Eric Holder (who seems to regard his job description as being pretty much the same as Jesse Jackson's these days) addressed the NAACP on Tuesday and told members attending the group's 104th annual convention to peacefully confront "the unfortunate stereotypes" that sometimes lead police and others to be unduly suspicious of blacks and make "misjudgments" about them.
To describe a stereotype as "unfortunate" is not quite the same as calling it inaccurate; but that's certainly the implication. And it does nothing to explore the question of why such "misjudgments" are commonplace. Let's take a cold-eyed look at the statistics.
Nationwide, according to statistics from the Department of Justice -- headed by Eric Holder -- blacks commit 53% of all homicides. (Note to Eric: better stop keeping those types of records, they encourage "misjudgments.") And the vast majority of homicides committed by blacks are committed by young men. So we're not really talking about the 12% of the population that is black; we're not even talking about the 6% of the population which is both black and male; we're talking about young black males between the ages of 15 and 30, which is roughly 2% of the overall population. The percentage of homicides committed by this group is not quite the 53% number quoted above, but probably in the vicinity of 45%, since females and older blacks do commit some homicides.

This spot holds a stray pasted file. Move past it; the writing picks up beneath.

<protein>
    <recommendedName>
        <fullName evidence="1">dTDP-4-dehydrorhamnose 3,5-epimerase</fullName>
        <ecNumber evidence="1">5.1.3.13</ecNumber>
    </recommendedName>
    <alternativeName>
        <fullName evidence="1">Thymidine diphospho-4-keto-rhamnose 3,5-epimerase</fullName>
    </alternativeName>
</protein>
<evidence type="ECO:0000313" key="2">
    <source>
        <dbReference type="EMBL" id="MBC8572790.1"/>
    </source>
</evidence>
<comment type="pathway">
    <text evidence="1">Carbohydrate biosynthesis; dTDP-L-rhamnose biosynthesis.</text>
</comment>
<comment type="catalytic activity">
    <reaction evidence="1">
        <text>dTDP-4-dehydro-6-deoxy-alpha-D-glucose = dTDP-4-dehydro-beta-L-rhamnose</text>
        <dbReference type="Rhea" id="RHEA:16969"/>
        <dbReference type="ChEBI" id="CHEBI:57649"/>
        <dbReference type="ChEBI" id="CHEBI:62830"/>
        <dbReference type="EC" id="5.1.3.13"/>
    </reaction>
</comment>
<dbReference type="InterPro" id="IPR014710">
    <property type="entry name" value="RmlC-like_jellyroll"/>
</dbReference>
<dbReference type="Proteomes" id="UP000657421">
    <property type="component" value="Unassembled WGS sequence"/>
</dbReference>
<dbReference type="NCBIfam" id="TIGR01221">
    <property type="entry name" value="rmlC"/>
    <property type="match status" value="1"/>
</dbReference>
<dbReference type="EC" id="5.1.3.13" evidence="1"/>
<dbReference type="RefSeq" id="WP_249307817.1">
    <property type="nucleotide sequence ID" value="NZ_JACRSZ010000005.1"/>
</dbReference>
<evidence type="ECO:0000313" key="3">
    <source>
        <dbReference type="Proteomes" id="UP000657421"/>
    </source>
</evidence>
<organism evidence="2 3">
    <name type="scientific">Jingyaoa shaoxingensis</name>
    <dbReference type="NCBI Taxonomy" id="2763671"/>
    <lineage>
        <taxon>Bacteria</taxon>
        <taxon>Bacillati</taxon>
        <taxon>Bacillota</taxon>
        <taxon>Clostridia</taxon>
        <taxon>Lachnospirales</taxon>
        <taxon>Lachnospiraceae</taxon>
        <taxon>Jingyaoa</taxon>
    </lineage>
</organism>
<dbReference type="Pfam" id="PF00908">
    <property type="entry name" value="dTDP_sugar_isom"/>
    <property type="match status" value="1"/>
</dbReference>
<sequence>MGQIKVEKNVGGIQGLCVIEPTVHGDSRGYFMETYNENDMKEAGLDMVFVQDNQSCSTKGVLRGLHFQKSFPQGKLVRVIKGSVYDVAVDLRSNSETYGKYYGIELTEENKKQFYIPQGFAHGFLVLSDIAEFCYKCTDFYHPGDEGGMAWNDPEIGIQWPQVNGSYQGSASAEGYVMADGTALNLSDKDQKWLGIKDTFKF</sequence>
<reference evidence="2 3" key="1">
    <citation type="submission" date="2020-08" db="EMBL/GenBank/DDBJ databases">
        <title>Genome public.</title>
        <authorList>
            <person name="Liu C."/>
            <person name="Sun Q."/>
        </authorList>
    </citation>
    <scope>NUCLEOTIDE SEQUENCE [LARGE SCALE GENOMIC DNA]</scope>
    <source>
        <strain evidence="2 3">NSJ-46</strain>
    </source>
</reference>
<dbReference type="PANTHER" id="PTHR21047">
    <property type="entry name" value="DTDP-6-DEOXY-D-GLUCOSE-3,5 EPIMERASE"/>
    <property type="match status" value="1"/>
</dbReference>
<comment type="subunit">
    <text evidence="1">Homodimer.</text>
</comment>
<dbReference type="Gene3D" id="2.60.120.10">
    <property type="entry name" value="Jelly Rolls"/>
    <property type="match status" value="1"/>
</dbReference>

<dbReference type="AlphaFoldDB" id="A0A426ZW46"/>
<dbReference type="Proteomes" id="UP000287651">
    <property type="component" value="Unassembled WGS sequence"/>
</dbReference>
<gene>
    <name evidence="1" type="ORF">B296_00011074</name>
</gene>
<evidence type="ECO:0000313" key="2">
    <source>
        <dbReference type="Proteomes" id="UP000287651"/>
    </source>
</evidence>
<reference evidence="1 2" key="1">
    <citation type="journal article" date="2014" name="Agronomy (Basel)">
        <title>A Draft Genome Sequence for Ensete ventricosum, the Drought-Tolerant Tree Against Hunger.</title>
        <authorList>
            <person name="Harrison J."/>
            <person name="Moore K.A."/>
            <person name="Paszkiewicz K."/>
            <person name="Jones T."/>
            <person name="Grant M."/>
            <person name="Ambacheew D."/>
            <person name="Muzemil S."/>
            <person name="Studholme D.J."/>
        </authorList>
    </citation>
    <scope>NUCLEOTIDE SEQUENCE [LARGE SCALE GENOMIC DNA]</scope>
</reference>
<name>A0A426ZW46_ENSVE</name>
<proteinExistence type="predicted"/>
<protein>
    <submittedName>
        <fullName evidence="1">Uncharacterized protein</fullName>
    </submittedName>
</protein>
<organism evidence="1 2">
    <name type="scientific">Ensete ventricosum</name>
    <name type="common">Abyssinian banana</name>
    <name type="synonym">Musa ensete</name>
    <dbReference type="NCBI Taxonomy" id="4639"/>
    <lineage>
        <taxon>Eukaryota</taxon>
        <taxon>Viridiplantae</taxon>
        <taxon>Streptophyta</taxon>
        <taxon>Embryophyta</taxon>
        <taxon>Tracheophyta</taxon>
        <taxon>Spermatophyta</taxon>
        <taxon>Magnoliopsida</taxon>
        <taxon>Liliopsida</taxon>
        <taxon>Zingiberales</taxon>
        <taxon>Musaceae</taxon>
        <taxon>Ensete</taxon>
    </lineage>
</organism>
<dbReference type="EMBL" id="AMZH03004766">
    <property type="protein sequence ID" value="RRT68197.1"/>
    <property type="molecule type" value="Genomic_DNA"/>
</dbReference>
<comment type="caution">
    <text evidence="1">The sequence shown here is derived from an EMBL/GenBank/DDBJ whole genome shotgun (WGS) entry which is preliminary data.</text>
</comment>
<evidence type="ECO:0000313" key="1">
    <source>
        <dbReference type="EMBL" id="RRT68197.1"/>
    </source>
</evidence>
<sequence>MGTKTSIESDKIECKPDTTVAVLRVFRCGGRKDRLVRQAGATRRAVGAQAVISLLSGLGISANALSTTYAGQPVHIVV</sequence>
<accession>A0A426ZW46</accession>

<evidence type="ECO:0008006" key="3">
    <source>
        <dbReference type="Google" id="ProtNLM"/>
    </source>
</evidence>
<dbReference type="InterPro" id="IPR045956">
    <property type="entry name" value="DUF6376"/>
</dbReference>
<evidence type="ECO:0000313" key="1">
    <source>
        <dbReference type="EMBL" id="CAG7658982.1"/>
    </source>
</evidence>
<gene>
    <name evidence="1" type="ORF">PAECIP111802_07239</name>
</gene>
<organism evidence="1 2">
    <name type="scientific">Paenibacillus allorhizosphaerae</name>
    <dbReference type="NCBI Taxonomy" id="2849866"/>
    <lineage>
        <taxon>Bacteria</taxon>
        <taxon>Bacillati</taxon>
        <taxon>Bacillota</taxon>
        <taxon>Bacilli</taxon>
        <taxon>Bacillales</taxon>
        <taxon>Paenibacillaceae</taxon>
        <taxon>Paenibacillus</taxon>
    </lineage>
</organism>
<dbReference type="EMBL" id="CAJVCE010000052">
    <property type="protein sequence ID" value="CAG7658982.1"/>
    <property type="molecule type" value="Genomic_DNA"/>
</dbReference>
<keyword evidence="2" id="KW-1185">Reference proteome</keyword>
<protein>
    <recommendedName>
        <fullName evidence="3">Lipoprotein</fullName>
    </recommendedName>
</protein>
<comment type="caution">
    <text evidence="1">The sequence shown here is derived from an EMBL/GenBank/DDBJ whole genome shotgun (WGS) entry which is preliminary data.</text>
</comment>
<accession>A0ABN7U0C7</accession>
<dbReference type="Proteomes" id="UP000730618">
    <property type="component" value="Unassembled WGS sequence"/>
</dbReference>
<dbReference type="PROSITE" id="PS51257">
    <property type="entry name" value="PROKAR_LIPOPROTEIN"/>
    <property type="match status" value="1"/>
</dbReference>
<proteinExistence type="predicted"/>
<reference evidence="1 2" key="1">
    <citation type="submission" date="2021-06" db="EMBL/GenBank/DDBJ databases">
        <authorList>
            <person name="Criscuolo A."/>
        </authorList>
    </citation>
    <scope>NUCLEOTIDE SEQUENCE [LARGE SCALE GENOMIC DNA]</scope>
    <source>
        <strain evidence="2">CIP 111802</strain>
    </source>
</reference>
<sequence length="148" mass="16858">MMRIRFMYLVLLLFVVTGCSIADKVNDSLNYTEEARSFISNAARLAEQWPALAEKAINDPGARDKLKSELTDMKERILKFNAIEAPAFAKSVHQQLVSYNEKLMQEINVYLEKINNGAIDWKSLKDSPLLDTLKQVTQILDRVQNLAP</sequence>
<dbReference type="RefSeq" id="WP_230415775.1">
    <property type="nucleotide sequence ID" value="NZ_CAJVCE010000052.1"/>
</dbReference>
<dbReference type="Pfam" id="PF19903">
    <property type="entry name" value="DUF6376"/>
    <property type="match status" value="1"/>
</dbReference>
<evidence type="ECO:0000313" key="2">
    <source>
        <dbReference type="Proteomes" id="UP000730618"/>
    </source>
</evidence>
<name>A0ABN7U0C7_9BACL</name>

With 2% of the population committing 45% of the homicides, what sane person wouldn't be a little more leery of that 2%? How willfully blind would you have to be not to notice this? Especially if your job is in law enforcement.
This is certainly not to say that most young black men are criminals. There was another statistic which got a lot of play a few years ago, which is that of all college age black males, 25% are either in prison, on probation, or on parole. That means that 75% are law-abiding. (Or, at least, haven't yet been convicted of a crime; but let's say for argument's sake they're law-abiding.)
If I were one of the 75%, being harassed by the police would probably get on my nerves -- as I have said in this blog before. I might even grow to hate the police after a while. But I would also resent my criminal brethren who created the suspicion in the first place. This latter reaction seems to be completely anathema to Eric Holder or any other black spokesperson.
If cops went out of their way to stop and frisk old black church ladies, I would be the first to say they were doing so for purely racial reasons. I would even call them racist. But, they don't do that.
They are, however, far more likely to stop and frisk young black men who fit a certain profile. I call that commonsensical.